Book review: The Knife Man by Wendy Moore by Lucy J. Hunter-Weston
The Knife Man by Wendy Moore is the story of our ancestor, John Hunter, the esteemed 18th Century anatomist and surgeon. His perseverance and research into the science behind invasive and surgical methods of healing the sick, still resound around many an operating theatre today.
Strikingly, in December 2016, Dr. Christina Messiou of the Royal Marsden Hospital, told the BBC website they were able to confirm a cancer diagnosis which John Hunter had discovered in a patient, 200 years ago. His notes about the case and insight into the diagnosis is comparable to today’s standards. Read more about it here. https://www.bbc.com/news/health-38409086
From Medieval practises to scientific diagnosis.
John Hunter was able to shake off the medieval practises which were still widely used, and bring modern surgery literally kicking and screaming into the 19th Century. Wendy Moore’s compelling story of a boy from humble beginnings as the tenth child of a farming family in Lanarkshire, Scotland, to finding his place in the world of medicine and London society, is at the same time graphic and fascinating. Any fantasies of living in Georgian London with its grandeur and festive renaissance, is at once wiped away by the stories of struggles of survival at all levels of society. John Hunter became, at the height of his career, physician to King George III1776.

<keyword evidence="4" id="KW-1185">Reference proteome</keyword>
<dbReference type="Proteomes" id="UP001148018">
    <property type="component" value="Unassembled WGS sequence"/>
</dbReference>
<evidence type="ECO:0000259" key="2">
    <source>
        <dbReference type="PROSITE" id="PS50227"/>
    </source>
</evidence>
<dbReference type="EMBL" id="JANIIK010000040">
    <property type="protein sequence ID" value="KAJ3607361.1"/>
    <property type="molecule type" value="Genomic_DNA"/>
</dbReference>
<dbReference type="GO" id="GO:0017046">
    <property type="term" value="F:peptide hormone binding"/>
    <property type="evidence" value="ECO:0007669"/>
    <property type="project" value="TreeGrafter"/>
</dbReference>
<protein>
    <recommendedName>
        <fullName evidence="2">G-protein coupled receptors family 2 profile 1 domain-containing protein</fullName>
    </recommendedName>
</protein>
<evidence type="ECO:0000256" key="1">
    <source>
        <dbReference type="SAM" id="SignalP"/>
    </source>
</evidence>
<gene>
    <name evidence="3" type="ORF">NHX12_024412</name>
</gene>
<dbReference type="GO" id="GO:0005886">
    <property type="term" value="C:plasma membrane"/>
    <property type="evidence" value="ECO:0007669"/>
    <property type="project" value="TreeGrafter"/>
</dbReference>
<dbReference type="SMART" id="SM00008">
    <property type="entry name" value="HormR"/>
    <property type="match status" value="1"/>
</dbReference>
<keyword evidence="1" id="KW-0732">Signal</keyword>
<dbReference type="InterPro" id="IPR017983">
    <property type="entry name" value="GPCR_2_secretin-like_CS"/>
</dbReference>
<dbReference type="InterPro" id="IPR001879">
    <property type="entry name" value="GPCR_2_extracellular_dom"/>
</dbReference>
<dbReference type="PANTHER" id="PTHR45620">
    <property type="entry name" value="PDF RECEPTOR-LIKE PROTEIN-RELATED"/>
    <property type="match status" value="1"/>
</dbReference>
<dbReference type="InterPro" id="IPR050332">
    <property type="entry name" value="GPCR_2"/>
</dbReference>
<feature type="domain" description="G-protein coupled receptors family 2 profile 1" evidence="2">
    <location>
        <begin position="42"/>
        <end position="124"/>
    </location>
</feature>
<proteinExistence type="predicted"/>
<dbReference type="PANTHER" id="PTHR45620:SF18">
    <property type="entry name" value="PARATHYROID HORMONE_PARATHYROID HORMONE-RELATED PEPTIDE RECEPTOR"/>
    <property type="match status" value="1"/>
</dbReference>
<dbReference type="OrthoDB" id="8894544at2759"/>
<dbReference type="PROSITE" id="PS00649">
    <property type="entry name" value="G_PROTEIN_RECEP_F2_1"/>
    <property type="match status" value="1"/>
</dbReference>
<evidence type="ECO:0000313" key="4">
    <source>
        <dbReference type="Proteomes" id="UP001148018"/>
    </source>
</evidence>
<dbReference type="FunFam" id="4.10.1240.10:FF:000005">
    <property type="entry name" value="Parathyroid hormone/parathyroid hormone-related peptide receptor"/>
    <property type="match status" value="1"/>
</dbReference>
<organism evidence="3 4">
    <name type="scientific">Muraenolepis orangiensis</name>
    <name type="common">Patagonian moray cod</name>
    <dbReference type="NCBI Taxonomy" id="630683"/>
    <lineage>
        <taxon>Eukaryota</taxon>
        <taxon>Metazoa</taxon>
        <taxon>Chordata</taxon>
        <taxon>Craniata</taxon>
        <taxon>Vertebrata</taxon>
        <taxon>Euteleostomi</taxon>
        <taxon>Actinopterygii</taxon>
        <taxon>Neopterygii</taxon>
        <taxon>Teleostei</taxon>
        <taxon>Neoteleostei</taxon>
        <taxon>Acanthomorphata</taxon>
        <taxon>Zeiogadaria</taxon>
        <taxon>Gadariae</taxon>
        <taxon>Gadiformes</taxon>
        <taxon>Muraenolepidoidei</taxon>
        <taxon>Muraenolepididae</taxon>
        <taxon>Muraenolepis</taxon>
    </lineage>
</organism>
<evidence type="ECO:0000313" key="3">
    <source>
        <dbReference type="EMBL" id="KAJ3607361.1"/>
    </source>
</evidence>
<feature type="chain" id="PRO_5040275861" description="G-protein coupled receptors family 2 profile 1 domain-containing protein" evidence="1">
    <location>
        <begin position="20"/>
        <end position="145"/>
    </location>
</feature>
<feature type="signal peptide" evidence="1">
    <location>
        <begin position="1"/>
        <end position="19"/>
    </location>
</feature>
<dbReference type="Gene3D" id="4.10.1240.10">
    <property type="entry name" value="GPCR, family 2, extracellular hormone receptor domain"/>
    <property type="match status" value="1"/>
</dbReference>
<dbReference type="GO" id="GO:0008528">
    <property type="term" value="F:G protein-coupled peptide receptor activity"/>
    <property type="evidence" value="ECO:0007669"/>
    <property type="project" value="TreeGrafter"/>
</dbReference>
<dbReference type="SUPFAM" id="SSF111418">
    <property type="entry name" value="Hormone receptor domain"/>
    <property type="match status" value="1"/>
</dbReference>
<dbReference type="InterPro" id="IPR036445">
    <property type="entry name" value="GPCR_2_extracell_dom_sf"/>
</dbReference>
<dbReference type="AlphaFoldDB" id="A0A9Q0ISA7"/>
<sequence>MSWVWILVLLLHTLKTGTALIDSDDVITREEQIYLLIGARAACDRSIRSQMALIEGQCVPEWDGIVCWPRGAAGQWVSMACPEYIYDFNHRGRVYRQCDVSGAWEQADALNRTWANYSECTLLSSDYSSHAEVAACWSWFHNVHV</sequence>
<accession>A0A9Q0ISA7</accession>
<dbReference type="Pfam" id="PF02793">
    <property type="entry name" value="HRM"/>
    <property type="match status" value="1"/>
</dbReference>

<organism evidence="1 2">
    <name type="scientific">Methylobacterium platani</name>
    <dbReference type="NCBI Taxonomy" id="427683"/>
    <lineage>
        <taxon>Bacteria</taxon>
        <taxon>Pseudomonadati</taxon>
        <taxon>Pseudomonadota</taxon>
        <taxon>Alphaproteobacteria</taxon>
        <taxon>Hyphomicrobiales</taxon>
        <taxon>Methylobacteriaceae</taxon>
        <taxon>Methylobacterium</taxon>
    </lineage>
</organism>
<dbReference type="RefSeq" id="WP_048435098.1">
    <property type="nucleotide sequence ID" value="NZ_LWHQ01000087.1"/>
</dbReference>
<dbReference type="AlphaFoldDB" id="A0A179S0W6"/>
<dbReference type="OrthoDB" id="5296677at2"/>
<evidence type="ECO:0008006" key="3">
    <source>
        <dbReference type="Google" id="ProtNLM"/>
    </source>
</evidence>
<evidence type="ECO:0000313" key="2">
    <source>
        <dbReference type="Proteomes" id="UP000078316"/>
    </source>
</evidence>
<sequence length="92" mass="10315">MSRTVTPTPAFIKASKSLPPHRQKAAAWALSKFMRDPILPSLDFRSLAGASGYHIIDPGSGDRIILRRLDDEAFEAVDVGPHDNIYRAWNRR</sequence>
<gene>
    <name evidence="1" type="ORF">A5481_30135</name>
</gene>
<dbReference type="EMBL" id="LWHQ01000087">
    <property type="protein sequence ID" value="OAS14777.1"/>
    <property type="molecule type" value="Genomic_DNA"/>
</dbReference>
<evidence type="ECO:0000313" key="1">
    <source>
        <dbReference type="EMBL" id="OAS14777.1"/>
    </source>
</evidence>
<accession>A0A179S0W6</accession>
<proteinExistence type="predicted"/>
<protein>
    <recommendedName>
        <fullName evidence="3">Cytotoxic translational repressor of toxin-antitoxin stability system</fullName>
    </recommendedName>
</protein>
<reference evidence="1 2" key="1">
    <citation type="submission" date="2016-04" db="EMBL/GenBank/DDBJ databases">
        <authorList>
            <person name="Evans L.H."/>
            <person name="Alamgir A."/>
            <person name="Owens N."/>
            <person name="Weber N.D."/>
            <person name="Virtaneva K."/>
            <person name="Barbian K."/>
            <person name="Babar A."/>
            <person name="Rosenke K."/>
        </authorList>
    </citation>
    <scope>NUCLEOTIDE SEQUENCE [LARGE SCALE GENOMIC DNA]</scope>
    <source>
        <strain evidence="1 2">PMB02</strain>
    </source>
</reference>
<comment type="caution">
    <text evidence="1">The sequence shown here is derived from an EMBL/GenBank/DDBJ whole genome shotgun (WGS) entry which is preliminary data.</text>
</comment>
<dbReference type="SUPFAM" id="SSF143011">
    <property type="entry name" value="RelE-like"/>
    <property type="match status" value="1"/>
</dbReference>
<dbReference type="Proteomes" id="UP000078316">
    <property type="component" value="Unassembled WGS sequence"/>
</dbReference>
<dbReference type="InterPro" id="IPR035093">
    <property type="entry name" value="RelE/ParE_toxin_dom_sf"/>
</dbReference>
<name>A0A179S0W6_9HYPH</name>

The Knife Man, John Hunter, whose descendants were the Hunters of Hunterston, was partially an autodidact. His brother, William, already in London and having pioneered more in depth research into the human body, had achieved some status in society. He drilled his younger brother, John, in the intricacies of dissection, which only served to fuel this young man’s appetite for learning how the human body works.
Invasive surgery in the 18th Century was not without its hazards. If you managed to survive the operation, you might subsequently be felled by post-surgery complications such as infection and deformity. Wendy Moore’s style is easy but informative. A page turner! Surely, many hours of research have gone into this compilation of historical stories. We see John Hunter through the eyes of not only his patients but also his students and patrons and the different levels of society in between. This is a must-read!
Janet Martin, our tour guide extraordinaire at Hunterston Castle, has filmed a series of stories and extracts from Wendy Moore’s The Knife Man. In costume, in the Great Hall, in the Castle – the atmosphere is set! We get the sense of what John Hunter had to go through to acquire the bodies necessary for his dissections. Body snatching? Illicit enterprises in the wee small hours? No stone was left unturned in the pursuit of knowledge. Janet brings the book to life and we are drawn into her every word! Watch her first story here.